Barbie has partnered with Harlem’s Fashion Row to celebrate Black designers in honor of Black History Month, WWD reports.
Mattel’s Barbie is continuing its commitment to diversity and inclusion, announcing a new partnership with Harlem’s Fashion Row (HFR) in honor of Black History Month. The two are rolling out a high-fashion editorial featuring looks that are exact miniature replicas of three Black designers. The fun-sized original designs will be featured on an array of Barbie dolls, highlighting looks from Hanifa, Kimberly Goldson and Rich Fresh.
Hanifa’s design, created by founder Anifa Mvuemba, is the “Brooklyn Jacket,” taken from her fall 2021 collection. Mvuemba said it is a dream coat and being able to showcase it on a Barbie is a once in a lifetime chance to see another dream come to life.
“Who didn’t love Barbie as a little girl? I loved my Barbie Dream House with the most perfect elevator. It gave me the chance to dream in real life. I’m so thankful for this opportunity to connect to my childhood and I’m happy to see that little Black girls everywhere can see themselves starting with their favorite toy,” said Mvuemba.
Sisters Kimberly Goldson and Shelly Powell, founders of Goldson, will also be showcasing a look from their spring 2022 collection entitled “Blissful Evolution.” The duo chose their “Mari” dress, a multilayered, multi-texture maxi type dress paired with their copper metallic “Lizzette” shorts, a sure-fire nod to the fabulousness of New York streetwear.
“It is powerful of Barbie to use her platform to help bridge the gap on the way we look at people of various shades and from different backgrounds. That made it important for me to partner with her to wear Kimberly Goldson for Black History Month. I chose a look that personifies the KG aesthetic which is born out of our Brooklyn culture and driven by luxury. She’s ready for Bed-Stuy!,” said Goldson.
The last look comes from designer Patrick Henry, known professionally as “Fresh,” owner of Rich Fresh. The look is a tracksuit from his 2021 winter collection, modeled after Fresh’s muse, August McQueen. The color blocked tracksuit gives Barbie an easy athleisure day to night transition with a touch of pizazz. Fresh said it was important to join the project due to the necessity of representation.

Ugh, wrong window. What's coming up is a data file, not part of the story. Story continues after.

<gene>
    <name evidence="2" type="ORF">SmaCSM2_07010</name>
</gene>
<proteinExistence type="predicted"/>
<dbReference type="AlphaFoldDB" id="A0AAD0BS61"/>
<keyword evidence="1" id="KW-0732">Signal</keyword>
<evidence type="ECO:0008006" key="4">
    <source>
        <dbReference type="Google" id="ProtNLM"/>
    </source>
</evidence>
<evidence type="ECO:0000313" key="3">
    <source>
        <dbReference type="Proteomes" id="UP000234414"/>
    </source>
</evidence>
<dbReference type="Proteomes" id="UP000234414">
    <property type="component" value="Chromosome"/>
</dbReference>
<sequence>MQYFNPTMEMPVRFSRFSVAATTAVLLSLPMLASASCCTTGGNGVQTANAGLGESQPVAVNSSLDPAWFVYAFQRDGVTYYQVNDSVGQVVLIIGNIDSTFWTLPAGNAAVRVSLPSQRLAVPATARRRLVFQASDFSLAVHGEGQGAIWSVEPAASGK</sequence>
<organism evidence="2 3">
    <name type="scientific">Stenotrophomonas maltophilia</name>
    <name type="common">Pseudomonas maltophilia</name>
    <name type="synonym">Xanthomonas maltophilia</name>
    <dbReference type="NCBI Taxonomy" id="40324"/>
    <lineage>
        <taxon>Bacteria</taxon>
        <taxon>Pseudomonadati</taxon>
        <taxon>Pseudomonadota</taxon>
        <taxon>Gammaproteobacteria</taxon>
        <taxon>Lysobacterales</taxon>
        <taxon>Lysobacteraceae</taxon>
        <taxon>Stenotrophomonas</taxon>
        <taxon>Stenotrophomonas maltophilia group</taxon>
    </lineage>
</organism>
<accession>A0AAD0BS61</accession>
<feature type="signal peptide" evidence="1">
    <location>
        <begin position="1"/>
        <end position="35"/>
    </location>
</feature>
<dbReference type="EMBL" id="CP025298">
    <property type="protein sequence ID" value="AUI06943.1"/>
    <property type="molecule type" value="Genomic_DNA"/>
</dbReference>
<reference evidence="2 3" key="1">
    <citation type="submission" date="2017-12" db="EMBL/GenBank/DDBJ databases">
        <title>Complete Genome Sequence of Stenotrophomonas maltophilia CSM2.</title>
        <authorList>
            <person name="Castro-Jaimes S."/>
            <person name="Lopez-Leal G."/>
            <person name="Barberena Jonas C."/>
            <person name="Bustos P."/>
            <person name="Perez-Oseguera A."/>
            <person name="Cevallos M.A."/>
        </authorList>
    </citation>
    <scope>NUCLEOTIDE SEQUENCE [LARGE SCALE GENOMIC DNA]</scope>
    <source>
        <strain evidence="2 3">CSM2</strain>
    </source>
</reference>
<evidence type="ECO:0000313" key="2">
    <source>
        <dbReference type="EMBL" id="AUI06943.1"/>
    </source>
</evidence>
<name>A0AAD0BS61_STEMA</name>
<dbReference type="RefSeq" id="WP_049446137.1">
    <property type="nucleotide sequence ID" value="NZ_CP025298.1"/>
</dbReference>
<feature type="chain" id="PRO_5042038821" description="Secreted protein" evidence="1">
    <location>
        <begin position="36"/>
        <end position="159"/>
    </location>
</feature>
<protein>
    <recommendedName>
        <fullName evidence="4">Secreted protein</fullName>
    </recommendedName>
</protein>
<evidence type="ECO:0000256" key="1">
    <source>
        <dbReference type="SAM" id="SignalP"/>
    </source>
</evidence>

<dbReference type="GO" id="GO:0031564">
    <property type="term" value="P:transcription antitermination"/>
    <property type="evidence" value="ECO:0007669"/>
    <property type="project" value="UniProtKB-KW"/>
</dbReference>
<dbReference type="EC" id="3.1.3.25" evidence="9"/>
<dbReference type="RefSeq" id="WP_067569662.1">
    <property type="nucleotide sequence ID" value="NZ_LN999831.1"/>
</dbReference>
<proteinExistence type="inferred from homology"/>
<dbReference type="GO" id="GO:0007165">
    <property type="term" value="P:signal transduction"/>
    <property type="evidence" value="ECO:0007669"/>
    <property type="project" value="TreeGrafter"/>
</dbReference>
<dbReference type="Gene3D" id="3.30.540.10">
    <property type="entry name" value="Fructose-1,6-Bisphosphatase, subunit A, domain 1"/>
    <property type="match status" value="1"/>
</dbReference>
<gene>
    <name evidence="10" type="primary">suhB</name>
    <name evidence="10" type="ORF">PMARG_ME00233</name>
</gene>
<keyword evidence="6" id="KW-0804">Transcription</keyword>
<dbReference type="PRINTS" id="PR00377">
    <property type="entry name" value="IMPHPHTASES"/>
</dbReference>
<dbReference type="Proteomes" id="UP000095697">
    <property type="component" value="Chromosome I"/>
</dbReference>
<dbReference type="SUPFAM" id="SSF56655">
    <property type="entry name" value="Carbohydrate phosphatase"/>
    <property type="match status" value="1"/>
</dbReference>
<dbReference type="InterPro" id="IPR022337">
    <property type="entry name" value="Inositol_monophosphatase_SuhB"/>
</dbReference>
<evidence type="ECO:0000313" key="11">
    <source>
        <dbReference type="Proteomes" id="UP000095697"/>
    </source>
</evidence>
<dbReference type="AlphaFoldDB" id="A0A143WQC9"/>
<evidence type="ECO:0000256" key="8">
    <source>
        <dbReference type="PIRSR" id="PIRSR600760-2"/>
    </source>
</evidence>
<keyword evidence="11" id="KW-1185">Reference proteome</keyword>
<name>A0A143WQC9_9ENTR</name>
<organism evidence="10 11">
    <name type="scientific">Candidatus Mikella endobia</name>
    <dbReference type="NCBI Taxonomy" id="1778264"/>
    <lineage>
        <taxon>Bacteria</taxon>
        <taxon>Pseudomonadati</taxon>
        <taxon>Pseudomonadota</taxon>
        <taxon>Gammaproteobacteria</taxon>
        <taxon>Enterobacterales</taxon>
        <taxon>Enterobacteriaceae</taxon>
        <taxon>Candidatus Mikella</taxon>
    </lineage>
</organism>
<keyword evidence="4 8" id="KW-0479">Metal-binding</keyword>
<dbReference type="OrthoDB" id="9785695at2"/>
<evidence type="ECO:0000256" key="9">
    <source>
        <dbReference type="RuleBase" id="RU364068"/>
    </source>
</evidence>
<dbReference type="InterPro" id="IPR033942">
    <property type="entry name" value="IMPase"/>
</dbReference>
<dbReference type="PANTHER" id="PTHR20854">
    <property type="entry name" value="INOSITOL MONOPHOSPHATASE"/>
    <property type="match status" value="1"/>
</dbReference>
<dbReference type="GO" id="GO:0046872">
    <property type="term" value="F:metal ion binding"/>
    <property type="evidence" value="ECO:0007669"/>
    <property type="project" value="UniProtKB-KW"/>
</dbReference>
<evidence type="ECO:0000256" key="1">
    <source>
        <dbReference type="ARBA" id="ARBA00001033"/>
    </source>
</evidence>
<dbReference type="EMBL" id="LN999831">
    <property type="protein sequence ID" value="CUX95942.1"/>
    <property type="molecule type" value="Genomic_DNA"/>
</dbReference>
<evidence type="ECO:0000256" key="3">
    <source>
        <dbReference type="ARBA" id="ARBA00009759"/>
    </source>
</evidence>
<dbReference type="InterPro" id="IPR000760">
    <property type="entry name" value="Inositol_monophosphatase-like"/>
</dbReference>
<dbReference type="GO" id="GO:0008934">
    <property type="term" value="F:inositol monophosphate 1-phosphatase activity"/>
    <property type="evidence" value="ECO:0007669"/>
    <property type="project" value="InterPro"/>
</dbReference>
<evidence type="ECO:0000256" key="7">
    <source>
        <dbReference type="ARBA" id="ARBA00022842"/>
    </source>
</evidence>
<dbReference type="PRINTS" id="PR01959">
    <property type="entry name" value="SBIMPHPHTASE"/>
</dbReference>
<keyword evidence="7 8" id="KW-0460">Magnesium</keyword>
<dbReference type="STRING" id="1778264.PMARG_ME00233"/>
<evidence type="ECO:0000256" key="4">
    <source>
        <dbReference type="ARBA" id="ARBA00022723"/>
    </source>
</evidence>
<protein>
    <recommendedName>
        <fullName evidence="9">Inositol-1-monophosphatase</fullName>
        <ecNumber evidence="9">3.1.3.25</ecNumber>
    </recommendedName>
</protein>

“What drew me to the Barbie project the most is the level of inclusivity I saw in the Barbie universe. There’s Barbies for everybody. Deliberately, I knew this would be a project I could get involved with. It’s important for kids of all cultures to see themselves. Representation is vital. Involving Black creatives gives us the opportunity to contribute to the narrative. The significance of doing this during Black History Month is important, but what’s more important is the continued efforts to involve creatives of all backgrounds to help represent themselves within the Barbie universe,” Fresh said.
The editorial is expected to debut on Barbie’s global platform @BarbieStyle this week. While the outfits were styled on real Barbies, they will not be for sale, focused only on raising awareness and support for Harlem’s Fashion Row.
HFR and Icon360 founder and chief executive officer Brandice Daniel, spoke of the importance of the partnership, saying, “Since its inception, Barbie has been a rite of passage, an impression of self-awareness for young girls everywhere. Now, more than ever, Barbie celebrates our differences and I’m excited that Harlem’s Fashion Row gets to play a part in widely diversifying their style, too. With this Black History Month collaboration, Black designers…give Barbie fresh-off-the-runway appeal with their unique design aesthetics.”
Congratulations to all the featured designers!
This article was originally published on BOTWC